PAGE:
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Mystery (to me ;-) Succulent Identification: What is this? Answered

I bought this really interesting succulent(?) from a door-to-door plant salesman a week ago.   The pot is 5", so that gives you a size reference.  This strange-growing plant appears to have thorns, but the spikey protrusions are not hard or ouchie-sharp. Does anyone know what species it is?

Question by bajablue    |  last reply


Another Mystery Succulent... Possibly carnivorous? Answered

We've had quite a bit of rain over the Summer and this charming indigenous succulent is growing like crazy all over the Baja California Coast.  It's hard to see from the photos, but the entire plant looks like it's covered with tiny water-blisters.  It literally glistens!  The flowers open in the sunlight and close at night.  The size varies, but I've seen them grow as large as 8" tall and 2' across.   It looks like it belongs to the Drosera (Sundew) family, but I've been unable to identify it.   Any ideas?

Question by bajablue    |  last reply


how do you grow cactus /succulents in diftwood?

I have  a peice of driftwood I attached to my stone fence  and  would like to grow some cactus or succulents in it but need to know how.

Question by babyruthwhit    |  last reply


Midori no kaaten "Green Curtain"

I just read about an inspiring idea from Japan to lower electricity bills in summer: you mount a wire frame outside the window, plant vines at the bottom, and the vines will grow up the wires, providing shade, a more "organic" feeling, and probably a little more oxygen to the room its shading. This sounds like a GREAT idea! Does anyone know of any fast growing vines that are succulent/lush enough to make this work well?

Topic by dizzytired    |  last reply


Computers Used to Heat Conservatory

Waste Heat to Be Used by Conservatory ------------------------- Heat generated by the Univ. of Notre Dame’s high-performance computing department is being used to heat a local greenhouse. The department has placed a containerized data center next to the Ella Morris and Muessel-Ellison Botanical Conservatories and Potawatomi Greenhouse in South Bend, Ind. The waste heat generated by working servers is piped into the greenhouse where it is used to keep succulents and other desert plants warm. CleanTechnica.com reports the university is expected to lower its equipment cooling costs by $100,000. The city will save $70,000 it spends to heat the conservatory. The use of the waste heat is part of the Botanical Society of South Bend’s plan to help make the greenhouses self-sufficient due to budget cuts. ------------------------------ Pretty smart. Picture is of my "brain cactus".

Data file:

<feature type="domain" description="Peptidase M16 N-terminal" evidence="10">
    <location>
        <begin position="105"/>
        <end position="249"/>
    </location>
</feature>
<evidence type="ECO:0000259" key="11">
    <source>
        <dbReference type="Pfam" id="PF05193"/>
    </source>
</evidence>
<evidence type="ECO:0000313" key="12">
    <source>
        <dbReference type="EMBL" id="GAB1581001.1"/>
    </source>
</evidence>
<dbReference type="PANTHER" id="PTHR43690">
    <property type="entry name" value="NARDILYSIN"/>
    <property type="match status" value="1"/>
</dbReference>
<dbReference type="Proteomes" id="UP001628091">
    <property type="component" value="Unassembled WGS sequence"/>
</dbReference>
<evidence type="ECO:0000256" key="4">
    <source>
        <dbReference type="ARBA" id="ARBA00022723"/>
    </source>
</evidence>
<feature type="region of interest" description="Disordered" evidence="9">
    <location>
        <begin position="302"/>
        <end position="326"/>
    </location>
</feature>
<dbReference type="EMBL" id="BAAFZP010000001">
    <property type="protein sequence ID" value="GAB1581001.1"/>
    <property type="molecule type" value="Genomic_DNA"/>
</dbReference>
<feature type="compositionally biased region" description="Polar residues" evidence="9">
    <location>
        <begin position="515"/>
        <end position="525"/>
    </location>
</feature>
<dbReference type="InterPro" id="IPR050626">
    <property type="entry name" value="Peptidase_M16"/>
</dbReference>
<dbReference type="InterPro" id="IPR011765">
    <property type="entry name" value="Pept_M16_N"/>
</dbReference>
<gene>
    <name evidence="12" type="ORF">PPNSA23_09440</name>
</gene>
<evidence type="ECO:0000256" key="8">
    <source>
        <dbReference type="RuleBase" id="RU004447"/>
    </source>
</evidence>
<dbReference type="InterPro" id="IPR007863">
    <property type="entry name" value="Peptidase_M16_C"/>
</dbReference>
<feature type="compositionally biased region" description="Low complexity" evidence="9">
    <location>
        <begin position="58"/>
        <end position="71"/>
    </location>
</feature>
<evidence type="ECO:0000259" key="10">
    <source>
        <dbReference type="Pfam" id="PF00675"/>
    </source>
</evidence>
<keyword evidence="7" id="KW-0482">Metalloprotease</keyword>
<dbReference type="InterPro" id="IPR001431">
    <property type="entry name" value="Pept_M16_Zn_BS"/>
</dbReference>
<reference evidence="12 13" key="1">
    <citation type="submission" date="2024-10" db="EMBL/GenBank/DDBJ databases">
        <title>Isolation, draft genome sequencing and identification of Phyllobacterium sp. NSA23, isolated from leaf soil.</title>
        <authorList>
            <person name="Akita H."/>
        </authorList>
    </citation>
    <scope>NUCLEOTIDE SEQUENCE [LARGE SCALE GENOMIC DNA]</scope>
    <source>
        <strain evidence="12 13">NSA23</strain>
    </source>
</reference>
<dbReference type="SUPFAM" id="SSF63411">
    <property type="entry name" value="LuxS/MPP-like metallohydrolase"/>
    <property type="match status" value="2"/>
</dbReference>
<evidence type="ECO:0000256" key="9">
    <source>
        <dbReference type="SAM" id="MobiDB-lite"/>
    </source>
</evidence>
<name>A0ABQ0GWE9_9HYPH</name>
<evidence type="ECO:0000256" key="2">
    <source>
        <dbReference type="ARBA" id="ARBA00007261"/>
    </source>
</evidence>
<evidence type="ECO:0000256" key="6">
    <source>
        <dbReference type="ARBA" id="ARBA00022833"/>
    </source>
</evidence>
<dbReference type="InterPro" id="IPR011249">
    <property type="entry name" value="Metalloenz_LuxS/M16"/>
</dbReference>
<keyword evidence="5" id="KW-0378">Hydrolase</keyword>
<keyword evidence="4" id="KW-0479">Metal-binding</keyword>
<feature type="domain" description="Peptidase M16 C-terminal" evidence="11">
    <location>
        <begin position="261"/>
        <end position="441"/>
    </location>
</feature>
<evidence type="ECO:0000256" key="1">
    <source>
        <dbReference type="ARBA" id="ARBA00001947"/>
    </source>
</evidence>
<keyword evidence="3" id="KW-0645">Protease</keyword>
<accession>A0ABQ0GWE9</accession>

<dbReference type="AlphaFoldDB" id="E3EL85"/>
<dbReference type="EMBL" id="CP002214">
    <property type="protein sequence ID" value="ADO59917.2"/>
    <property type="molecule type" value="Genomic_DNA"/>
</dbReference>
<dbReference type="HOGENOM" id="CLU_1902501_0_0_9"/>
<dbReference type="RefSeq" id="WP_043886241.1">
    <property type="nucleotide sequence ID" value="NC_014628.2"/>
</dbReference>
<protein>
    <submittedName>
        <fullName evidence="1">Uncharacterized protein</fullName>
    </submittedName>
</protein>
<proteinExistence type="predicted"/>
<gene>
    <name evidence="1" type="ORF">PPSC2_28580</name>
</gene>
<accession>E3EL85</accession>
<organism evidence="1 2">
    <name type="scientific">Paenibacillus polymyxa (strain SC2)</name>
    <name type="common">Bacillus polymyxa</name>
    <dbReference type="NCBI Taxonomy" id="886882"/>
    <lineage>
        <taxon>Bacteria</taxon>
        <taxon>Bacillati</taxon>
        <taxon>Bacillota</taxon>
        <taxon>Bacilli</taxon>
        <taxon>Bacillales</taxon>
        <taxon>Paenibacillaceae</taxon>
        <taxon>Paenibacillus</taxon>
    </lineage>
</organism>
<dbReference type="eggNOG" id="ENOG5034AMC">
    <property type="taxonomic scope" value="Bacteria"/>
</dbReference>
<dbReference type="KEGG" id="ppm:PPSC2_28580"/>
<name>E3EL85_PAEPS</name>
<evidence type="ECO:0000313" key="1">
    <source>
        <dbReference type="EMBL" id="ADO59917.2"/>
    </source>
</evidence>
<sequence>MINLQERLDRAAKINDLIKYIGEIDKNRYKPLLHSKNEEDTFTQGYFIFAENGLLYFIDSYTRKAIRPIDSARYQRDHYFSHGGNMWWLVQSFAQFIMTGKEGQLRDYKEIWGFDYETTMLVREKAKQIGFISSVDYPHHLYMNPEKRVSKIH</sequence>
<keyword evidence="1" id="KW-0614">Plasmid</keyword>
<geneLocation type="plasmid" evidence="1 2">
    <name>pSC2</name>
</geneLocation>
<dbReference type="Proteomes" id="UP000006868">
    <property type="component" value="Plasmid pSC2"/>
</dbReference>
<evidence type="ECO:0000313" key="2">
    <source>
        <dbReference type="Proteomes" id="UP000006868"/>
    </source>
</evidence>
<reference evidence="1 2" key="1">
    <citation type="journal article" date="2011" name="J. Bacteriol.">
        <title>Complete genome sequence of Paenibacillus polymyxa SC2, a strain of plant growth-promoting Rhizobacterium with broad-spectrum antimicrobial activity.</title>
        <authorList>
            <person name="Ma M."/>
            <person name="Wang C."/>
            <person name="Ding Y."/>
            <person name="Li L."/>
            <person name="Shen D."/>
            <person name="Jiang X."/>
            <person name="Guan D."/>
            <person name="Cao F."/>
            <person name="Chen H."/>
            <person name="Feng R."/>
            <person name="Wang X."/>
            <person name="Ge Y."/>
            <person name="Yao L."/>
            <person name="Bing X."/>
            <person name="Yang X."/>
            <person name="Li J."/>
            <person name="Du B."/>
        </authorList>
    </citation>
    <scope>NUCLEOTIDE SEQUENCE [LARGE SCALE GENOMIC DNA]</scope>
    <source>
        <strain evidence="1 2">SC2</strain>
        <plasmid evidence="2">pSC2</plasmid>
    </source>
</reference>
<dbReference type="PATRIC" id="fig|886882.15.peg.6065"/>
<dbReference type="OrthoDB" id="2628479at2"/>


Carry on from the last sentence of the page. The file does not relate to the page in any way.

Topic by AngryRedhead    |  last reply


DIY Green Projects - On ABC News

"We're going to look at some of the best Do It Yourself green projects" ABC just ran a piece interviewing Julie Gerstein from The Daily Green about their Heart of Green Awards.  The interview spotlighted the Trash-to-Craft Challenge in which The Daily Green teamed up with Etsy to show off green projects that highlight the resuse and repurposing aspect of the materials.  And as luck would have it, all of the projects shown in the interview can be found on instructables!  You can go check out the piece on ABC News, and check out the instructables here! In order of their appearance: #1 - Bike Chain Bracelet #2 - Tin Can Reading Lamp #3 - Succulent Plant Quilt #4 - Cardboard Chaise Lounge #5 - Vertical Vegetable Garden #6 - DIY Sock Creations #7 - Berry Picker

Topic by StumpChunkman    |  last reply


Talk about One of Your Cool Plants and Get a Totally Random Patch

Here's a challenge to get to know your plants better.  I'd love to hear about a plant that absolutely everyone should know about.  Please write a little piece on the plant (facts, how you got it, what makes it so cool, whatever), and please include a picture.  It doesn't have to be the most exotic plant that you own because what's exotic to you might be mundane for someone else and vice versa.  Of course, you're more than welcome to write about something exotic, but it's not required.  Just show-and-tell a plant that you love and think everyone should love...  well, a plant that every plant nerd should love at the very least. So let me tell you about Lenophyllum texanum: Lenophyllum texanum (aka Texas Sedum, Coastal Stonecrop, Sedum texanum, or Villadia texana) is a Texas native that I purchased last year at the Lady Bird Johnson Wildflower Center spring sale. This is a succulent with an herb-like habit. It's SUPPOSED to bloom in the summer, but mine bloomed all winter. It's also supposed to be 8" tall and 4" wide, but mine's the opposite and sprawls a bit like a lazy mint. I can chalk that up to it receiving more shade than what it would probably enjoy. There are only 7 species within the genus (Family: Crassulacaea), and this is the only species that appears on Dave's Garden. The genus was named in 1904 by J. N. Rose, and its status as a genus separate from Sedum or Villadia is a matter of discussion. Again, it seems to be another plant, much like the Leuchtenbergia principis, that's difficult to place within a taxonomy.    

Topic by AngryRedhead    |  last reply